Map of Suriname, Guyana, French Guiana, Brazil, Venezuela, Atlantic Ocean
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The Republic of Suriname is geographically the smallest sovereign state in South America, yet culturally is part of the Caribbean. It is the only country in both American continents where Dutch is a major language.
The region was discovered in 1525 and explored by the Dutch, Spanish, and English. Both the English and Dutch settled the coast in the 17th century. Both settlements used their land for plantations of cocoa, coffee, sugarcane, and cotton; the English eventually traded theirs to the Dutch in exchange for the Dutch colony of New Amsterdam (now New York City). The plantations relied heavily on manual labor, forcing the Dutch to join the transatlantic slave trade and bring in thousands of African slaves to work the land.
Aided by jungle natives, many slaves ran away from their masters, eventually establishing their own tribes of mixed races and cultures. These jungle tribe members, who became known as Maroons to Europeans, constantly raided plantations in search of recruits, women, food, and weapons. Plantation owners often tried to hunt down the Maroons, but were outmatched in jungle survival and travel. In the 19th century treaties between Maroons and European landowners were made, giving sovereignty to tribes and establishing trade rights between the two. Slavery was abolished in 1853, but slaves were not released from bondage until after two years of job training. Despite the offer to return to plantation jobs for pay, most former slaves left plantations for the cities, creating a new need for laborers. This time, the Dutch turned to the Middle East and China for people to work their plantations. Treaties with the Maroons caused temporary problems at one point in 1941. Several tribes sold their land, containing bauxite mines, to the US company Alcoa, letting the country become occupied by the United states until trade agreements were sorted out between the two countries.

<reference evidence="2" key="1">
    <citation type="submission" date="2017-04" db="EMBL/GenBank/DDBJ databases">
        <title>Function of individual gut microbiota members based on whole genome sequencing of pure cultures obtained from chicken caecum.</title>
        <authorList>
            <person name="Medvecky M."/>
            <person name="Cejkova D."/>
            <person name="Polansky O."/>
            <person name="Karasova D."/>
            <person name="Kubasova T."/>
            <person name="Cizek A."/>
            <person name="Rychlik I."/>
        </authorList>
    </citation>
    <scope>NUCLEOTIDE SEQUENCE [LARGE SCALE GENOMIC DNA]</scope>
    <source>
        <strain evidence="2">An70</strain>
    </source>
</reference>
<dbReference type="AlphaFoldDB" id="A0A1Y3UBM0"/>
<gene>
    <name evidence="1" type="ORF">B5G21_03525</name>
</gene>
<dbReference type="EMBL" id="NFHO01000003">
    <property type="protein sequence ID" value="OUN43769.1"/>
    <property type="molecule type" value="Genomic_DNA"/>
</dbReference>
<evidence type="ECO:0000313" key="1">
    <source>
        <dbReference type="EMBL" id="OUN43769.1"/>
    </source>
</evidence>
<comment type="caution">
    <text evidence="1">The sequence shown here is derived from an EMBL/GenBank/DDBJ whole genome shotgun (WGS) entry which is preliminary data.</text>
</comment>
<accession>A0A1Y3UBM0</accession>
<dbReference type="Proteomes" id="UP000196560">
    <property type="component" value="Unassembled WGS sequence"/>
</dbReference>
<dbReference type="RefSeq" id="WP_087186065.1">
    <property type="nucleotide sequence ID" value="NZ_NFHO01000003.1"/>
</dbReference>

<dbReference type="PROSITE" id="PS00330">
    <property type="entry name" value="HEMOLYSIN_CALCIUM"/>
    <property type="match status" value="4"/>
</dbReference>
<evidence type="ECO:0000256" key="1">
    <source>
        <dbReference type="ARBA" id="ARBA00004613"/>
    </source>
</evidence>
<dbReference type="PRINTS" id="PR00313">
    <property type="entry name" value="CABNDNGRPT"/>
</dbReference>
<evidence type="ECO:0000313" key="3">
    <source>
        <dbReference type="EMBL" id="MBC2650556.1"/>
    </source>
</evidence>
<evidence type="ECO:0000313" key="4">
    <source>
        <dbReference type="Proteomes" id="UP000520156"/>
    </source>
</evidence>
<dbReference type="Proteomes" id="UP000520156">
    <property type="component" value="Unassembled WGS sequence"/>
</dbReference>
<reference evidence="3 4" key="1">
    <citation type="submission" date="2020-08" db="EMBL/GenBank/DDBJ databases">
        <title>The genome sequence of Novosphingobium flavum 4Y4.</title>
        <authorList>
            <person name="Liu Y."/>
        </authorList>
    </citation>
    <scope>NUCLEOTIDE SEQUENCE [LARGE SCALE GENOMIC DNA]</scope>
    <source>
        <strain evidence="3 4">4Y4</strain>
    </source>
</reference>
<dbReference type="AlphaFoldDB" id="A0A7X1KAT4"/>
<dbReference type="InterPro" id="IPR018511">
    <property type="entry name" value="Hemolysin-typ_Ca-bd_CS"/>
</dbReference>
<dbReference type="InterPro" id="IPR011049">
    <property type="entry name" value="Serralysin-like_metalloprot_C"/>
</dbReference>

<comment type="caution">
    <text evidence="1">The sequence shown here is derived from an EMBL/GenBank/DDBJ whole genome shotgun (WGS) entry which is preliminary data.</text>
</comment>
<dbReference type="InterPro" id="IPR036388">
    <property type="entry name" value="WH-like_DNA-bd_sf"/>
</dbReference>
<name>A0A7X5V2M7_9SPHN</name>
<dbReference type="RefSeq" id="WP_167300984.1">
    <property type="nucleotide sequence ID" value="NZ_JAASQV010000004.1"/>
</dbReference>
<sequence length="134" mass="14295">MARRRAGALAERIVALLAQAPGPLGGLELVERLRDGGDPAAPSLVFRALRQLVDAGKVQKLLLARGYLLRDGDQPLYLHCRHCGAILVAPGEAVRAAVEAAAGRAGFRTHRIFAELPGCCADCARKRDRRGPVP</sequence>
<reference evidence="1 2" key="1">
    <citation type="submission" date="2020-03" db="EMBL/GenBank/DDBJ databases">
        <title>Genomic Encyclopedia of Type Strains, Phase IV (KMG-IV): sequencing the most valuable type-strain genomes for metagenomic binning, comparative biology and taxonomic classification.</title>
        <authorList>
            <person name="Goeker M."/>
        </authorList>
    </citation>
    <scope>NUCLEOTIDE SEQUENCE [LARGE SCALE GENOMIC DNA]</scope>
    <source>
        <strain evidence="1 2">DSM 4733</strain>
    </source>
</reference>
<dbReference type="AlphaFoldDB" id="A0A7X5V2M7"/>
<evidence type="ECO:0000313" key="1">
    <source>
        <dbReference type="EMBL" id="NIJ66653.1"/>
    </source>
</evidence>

Independence was not quick for the tiny South American country, and the first few decades were rough. In 1954, the colony became an official country, governed by the Kingdom of the Netherlands. When negotiations for independence began nine years later, a third of the population left for the Netherlands, fearing economic and political problems. Even more left when those fears were proven true in 1975, when full independence was granted. Things worsened with a civil war in 1991 and a violent coup in 1998, well into 1999. In 2010, former dictator Desi Bouterse returned to power and remains in charge of the country to this day.
Bauxite remains a dominant export to this day. The country rests on the Guiana tectonic plate and over 80% of it is covered in rainforest thanks to two wet seasons and a tropical climate. Although small, the population is the most ethnically and culturally diverse population in the world.

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